Disney will lay off 7,000 employees to save $5 billion

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The rat is about to clean the house.

That message was heard loud and clear in Disney CEO Bob Iger’s first earnings report since coming out of retirement to lead the global entertainment company.

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In a bombshell call with analysts, Iger announced a sweeping corporate restructuring that would result in nearly 7,000 layoffs to save $5.5 billion in costs. The job cuts account for approximately 3.6% of Disney’s global workforce.

“It is necessary to address the challenges we face today, but I do not make this decision lightly,” Iger said. “I have great respect and admiration for the talent and dedication of our employees around the world, and I am conscious of the personal impact of these changes.”

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RELATED: Bob Iger Returns as Disney CEO and Bob Chapek Steps Down Effective Immediately

A course correction comes at a cost

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Following in the footsteps of Google, Amazon, Facebook and Zoom, the House of Mouse is the latest US company to initiate major job cuts.

Iger said Disney is looking to revitalize its film and TV business while cutting costs in “non-material” operations such as marketing, labor and technology.

“We must return creativity to the heart of the company, increase accountability, improve outcomes and ensure the quality of our content and experiences,” Iger said.

Iger said the company would reorganize into three segments: an entertainment unit that includes film, TV and streaming, a sports-focused ESPN unit, and Disney Parks, Experiences and Products.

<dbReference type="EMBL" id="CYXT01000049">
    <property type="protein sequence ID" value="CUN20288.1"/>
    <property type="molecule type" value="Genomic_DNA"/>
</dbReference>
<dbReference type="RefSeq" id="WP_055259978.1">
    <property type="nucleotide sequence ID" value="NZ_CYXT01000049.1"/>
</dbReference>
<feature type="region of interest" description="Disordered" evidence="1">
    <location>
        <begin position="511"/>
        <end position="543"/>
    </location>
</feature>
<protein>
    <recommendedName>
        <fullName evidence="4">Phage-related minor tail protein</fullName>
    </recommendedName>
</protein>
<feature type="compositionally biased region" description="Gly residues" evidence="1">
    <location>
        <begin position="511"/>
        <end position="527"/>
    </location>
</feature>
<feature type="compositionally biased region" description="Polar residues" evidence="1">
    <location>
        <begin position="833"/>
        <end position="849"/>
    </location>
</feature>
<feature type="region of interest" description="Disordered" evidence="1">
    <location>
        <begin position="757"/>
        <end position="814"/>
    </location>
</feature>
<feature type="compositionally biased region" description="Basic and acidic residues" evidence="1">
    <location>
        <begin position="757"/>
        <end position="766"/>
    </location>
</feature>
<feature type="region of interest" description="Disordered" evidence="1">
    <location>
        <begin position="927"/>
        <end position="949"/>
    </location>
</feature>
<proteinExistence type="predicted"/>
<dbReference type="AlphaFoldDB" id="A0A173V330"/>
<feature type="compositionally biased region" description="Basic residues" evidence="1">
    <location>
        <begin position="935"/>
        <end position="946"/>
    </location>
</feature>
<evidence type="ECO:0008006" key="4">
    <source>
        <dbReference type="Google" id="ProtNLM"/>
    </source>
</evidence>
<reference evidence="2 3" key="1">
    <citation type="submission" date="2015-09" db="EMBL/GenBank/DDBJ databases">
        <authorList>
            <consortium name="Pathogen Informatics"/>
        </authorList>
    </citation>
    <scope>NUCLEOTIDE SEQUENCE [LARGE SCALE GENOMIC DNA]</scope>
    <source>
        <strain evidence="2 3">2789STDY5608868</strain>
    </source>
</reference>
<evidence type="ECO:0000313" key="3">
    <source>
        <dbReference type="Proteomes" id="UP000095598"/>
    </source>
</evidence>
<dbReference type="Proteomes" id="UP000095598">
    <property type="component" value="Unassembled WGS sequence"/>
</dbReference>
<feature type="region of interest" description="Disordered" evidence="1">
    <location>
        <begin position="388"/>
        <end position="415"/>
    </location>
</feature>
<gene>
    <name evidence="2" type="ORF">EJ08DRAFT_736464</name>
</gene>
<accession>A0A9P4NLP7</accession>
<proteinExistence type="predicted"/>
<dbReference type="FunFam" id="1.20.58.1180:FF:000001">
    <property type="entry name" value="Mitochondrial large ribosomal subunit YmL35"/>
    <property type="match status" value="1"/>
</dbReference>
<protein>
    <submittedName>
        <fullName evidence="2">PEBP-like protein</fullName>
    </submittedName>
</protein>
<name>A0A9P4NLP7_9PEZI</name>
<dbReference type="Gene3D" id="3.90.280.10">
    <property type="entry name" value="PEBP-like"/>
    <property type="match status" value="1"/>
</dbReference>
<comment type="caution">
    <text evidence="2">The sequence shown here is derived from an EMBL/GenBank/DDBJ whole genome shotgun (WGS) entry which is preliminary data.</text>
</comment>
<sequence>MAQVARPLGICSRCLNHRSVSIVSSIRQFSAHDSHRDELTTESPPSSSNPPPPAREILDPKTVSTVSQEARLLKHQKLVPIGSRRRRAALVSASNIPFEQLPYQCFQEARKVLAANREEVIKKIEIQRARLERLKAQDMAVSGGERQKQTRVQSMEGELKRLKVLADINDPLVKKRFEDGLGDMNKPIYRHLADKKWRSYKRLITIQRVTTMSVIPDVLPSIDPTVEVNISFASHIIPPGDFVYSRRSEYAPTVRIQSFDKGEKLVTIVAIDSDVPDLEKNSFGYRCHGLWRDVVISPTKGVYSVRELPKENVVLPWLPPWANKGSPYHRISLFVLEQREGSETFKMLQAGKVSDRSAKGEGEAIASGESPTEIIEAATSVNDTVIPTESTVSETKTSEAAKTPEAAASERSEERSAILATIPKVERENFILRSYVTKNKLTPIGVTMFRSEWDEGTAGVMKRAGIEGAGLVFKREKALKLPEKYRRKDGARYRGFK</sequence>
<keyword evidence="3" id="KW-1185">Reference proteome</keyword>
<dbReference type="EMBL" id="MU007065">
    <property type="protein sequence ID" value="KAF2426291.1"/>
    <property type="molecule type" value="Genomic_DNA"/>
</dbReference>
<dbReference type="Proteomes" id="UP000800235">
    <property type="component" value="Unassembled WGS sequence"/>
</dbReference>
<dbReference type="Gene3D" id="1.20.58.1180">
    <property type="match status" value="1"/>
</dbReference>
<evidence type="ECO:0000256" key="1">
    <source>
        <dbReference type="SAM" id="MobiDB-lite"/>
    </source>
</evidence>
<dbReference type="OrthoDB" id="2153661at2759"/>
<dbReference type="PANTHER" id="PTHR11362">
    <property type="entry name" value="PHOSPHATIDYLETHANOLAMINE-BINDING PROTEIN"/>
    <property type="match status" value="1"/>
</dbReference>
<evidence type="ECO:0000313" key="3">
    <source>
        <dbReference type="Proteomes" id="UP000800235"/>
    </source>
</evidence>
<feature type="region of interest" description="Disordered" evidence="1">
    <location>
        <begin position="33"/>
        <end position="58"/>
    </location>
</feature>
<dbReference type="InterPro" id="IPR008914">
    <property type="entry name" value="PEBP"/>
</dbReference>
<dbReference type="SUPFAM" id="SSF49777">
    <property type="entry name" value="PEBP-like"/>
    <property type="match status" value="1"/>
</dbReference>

He emphasized that the company’s streaming services, which include Disney+, ESPN+, and Hulu, will remain its “#1 priority”. But he added that “we are not going to abandon linear or traditional platforms while they can still be of benefit to us and our shareholders.”

Wall Street reacts

While Disney employees may not be happy about the news, Wall Street liked what it heard, as Disney shares rose 6% in after-market trading. After tanking in 2022, stock prices are up 26 percent this year.

Iger shared quarterly P&L numbers that were better than many analysts were expecting.

Disney’s streaming subscribers were down only 1% from 164 million to 162 million. But ESPN+ and Hulu subscribers grew by 2% each. Disney’s theme parks made a profit of $2.1 billion, up 36 percent from the previous year.

The relaunch marks a new chapter for Iger, who first became Disney’s CEO in 2005 and retired in 2020, only to return in 2022.

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